Title

“Write My Own Checks Like I Write What I Sing”: The Authorship and Independence of Female Singer-Songwriters in the Pop Music Industry

Lead Author Major

English

Lead Author Status

Junior

Format

Oral Presentation

Faculty Mentor Name

Jeffrey Hole

Faculty Mentor Email

jhole@pacific.edu

Faculty Mentor Department

English

Abstract/Artist Statement

This research project examines how, in the male-dominated structures of the popular music industry, narratives about women have been marginalized, ignored, and undervalued. While female pop artists have been understood and appreciated primarily for vocal ability and sexual appeal of the feminine body, men have traditionally occupied the positions of songwriter or producer, further solidifying their authorial role. These patriarchal structures, moreover, wittingly or unwittingly reinforce ideas about women as passive objects or instruments (Green 1994). The category of female singer-songwriter, my research suggests, is, by definition, a contradiction and subversion of traditional gender roles, and this position has been claimed by recent female musicians as a form of rebellion and resistance. In the scope of my research, I focus on how female pop artists have embraced songwriting as a medium for authentic self- expression, and how female authorship within pop music contests the male- dominated structures of the music industry. I examine the compositions and career trajectories of commercially successful women artists of contemporary popular music, starting within popular folk music of the 1960s such as the radically feminine storytelling of Joni Mitchell. I also explore current artists, such as Beyoncé and Ariana Grande, whose music and music videos have not only allowed them to reclaim their personal narratives as women in the entertainment industry, but function auto-ethnographically as social commentaries that represent the frustrations and collective experiences of women within the era of #MeToo.

Location

DeRosa University Center, Room 211

Start Date

27-4-2018 11:00 AM

End Date

27-4-2018 11:19 AM

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Apr 27th, 11:00 AM Apr 27th, 11:19 AM

“Write My Own Checks Like I Write What I Sing”: The Authorship and Independence of Female Singer-Songwriters in the Pop Music Industry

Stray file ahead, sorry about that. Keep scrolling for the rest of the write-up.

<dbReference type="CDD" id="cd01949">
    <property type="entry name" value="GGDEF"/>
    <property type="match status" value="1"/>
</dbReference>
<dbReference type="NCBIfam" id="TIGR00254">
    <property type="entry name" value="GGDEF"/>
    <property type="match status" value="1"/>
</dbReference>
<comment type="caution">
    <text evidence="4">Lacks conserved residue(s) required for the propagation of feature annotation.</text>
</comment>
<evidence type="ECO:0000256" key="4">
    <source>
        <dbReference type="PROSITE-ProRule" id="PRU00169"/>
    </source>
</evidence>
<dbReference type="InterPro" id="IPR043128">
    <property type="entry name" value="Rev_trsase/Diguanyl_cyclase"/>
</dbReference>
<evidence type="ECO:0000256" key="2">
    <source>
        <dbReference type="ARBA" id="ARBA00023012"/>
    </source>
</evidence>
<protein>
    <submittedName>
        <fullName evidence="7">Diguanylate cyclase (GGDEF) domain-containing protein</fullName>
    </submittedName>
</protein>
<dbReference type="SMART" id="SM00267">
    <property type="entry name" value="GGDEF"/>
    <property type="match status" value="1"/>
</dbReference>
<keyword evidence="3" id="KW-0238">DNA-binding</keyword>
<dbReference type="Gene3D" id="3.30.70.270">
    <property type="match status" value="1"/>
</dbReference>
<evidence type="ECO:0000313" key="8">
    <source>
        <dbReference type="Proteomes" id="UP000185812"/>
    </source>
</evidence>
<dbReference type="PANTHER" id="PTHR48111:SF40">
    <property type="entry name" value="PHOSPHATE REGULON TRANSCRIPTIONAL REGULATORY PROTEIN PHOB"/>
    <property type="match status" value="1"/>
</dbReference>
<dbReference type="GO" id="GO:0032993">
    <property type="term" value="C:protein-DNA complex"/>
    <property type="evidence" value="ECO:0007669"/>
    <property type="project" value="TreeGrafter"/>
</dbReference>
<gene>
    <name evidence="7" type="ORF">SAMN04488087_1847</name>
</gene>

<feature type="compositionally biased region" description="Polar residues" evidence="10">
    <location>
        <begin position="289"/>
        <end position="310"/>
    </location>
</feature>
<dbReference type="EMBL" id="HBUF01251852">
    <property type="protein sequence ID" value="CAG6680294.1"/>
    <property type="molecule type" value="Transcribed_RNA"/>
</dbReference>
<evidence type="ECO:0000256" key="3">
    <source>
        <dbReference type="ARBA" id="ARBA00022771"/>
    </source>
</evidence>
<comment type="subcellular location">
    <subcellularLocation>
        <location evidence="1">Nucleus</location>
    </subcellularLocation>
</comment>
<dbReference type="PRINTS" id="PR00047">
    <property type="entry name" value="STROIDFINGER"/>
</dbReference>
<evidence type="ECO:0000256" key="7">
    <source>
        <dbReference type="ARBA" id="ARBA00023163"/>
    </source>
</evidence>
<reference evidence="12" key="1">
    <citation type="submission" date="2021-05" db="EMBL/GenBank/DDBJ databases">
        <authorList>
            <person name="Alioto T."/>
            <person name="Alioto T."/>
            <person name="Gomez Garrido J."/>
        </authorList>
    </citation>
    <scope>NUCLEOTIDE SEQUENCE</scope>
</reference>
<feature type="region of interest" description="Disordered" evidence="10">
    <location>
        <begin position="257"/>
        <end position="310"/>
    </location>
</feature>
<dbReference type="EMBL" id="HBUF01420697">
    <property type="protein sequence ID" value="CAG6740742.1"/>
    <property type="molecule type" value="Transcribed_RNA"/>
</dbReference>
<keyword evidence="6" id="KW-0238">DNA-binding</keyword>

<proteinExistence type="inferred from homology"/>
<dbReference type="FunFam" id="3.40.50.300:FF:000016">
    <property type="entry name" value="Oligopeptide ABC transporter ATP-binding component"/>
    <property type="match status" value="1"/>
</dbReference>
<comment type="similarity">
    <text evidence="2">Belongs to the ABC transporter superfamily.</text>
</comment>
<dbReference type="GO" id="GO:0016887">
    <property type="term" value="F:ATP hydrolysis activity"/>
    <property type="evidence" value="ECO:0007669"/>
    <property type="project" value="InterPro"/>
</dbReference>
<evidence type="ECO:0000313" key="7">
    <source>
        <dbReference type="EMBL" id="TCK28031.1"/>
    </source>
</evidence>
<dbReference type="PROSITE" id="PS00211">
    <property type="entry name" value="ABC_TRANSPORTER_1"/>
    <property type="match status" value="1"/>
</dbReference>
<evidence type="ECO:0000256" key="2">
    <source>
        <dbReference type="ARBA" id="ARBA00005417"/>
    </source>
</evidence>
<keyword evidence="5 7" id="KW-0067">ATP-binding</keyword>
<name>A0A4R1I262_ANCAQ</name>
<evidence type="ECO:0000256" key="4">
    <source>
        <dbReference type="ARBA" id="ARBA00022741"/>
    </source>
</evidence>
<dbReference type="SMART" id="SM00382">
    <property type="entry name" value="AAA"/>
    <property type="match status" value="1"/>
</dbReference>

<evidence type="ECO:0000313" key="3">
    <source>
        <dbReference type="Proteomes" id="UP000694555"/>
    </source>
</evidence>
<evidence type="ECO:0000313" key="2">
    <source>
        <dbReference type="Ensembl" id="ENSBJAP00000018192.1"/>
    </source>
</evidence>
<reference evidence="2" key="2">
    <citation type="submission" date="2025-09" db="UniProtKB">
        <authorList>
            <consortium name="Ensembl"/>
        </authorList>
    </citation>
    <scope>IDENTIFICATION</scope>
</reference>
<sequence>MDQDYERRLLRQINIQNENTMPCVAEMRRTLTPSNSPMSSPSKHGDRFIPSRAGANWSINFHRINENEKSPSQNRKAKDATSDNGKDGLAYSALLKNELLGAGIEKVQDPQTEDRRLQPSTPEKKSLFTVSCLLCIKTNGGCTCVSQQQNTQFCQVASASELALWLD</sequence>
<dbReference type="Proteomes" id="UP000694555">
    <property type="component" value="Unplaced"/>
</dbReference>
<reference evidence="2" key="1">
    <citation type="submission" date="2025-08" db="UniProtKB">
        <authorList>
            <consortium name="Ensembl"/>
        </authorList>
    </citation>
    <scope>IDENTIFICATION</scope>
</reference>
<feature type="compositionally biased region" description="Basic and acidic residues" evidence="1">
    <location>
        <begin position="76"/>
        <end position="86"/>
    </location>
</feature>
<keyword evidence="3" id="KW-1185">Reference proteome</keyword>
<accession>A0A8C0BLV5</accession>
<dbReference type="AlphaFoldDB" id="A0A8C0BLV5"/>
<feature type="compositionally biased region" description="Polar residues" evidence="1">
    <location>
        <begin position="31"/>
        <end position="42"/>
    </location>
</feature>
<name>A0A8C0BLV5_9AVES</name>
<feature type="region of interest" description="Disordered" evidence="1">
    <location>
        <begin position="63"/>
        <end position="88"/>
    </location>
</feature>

DeRosa University Center, Room 211

This research project examines how, in the male-dominated structures of the popular music industry, narratives about women have been marginalized, ignored, and undervalued. While female pop artists have been understood and appreciated primarily for vocal ability and sexual appeal of the feminine body, men have traditionally occupied the positions of songwriter or producer, further solidifying their authorial role. These patriarchal structures, moreover, wittingly or unwittingly reinforce ideas about women as passive objects or instruments (Green 1994). The category of female singer-songwriter, my research suggests, is, by definition, a contradiction and subversion of traditional gender roles, and this position has been claimed by recent female musicians as a form of rebellion and resistance. In the scope of my research, I focus on how female pop artists have embraced songwriting as a medium for authentic self- expression, and how female authorship within pop music contests the male- dominated structures of the music industry. I examine the compositions and career trajectories of commercially successful women artists of contemporary popular music, starting within popular folk music of the 1960s such as the radically feminine storytelling of Joni Mitchell. I also explore current artists, such as Beyoncé and Ariana Grande, whose music and music videos have not only allowed them to reclaim their personal narratives as women in the entertainment industry, but function auto-ethnographically as social commentaries that represent the frustrations and collective experiences of women within the era of #MeToo.